Courtesy Jordan Smith and BBQ King

What is the best thing about barbecue in western North Carolina?

Western NC BBQ has many great qualities but my personal favorites are the meat, sauce, and wood.  The meat is usually pork shoulder or butts. The sauce has just enough vinegar with a hint of ketchup.  And the wood is usually hickory or oak. These techniques are tried and true in this part of the state and I’m thankful to be a part of it.

What is a weakness or opportunity of barbecue in western North Carolina?

Weaknesses of western NC BBQ are restaurants that don’t smoke BBQ over wood.  Oven baked pork is not barbecue. Another weakness is some restaurants use too much ketchup in the sauce and not enough vinegar.  Barbecue smoked over live wood coals and a well-balanced sauce is a recipe for true success!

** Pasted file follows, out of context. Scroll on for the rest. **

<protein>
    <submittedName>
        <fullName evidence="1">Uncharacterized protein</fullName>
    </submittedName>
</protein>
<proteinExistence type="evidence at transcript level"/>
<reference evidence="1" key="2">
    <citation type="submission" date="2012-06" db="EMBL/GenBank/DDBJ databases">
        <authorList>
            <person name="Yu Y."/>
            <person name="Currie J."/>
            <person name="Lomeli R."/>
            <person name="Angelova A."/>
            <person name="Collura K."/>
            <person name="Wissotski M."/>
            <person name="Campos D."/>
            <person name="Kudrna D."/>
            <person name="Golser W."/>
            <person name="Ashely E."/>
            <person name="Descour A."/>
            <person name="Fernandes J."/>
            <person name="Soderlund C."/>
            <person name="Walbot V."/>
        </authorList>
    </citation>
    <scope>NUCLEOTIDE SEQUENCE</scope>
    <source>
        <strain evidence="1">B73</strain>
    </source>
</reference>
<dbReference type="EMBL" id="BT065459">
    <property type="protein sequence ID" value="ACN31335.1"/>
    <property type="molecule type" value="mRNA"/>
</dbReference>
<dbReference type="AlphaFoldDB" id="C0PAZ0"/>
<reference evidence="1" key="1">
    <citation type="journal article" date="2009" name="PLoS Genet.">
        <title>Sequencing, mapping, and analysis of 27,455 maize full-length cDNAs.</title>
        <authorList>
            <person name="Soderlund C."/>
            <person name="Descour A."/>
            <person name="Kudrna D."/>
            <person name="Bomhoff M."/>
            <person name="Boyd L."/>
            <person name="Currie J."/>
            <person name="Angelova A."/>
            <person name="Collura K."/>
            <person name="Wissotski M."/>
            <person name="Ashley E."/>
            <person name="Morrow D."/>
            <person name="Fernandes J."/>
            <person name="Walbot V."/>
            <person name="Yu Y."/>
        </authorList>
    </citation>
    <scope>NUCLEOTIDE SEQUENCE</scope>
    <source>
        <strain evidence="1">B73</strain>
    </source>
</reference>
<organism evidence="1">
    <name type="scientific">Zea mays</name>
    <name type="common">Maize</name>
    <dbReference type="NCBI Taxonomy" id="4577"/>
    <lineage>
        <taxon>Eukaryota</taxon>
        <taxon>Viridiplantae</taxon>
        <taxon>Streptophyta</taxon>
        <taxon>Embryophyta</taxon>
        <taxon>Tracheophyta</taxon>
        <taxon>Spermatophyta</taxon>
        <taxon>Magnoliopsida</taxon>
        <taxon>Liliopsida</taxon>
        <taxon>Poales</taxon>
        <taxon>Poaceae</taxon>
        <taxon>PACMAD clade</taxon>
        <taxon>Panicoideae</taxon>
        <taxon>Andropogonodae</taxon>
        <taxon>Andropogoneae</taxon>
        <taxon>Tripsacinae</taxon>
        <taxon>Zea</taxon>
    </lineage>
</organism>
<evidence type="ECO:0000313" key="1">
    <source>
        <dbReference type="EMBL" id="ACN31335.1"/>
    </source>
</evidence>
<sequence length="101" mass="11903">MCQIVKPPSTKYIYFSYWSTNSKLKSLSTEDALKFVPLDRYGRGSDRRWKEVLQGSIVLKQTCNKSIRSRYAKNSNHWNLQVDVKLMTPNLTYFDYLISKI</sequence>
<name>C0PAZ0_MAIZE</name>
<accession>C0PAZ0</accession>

Courtesy Jordan Smith and BBQ King

Anything else you’d like everyone to know about you or Bar-B-Q King?

My younger brother, Jared, is also a pitmaster/manager and has a passion for BBQ just like me. My fiancée, Stephanie, works at BBQ King as well. Stephanie is great with customers and she is a staple up front at the counter. Her parents (Steve and Becky Abernethy) are the founders of BBQ King. My mother, Kelly Smith, does the payroll. Stephanie’s mother (my future mother-in-law), Becky, helps decorate the restaurant for different seasons. BBQ King is family run from all angles. It is a blessing being able to work with family and share the workload. We are excited to celebrate 50 years in September 2021!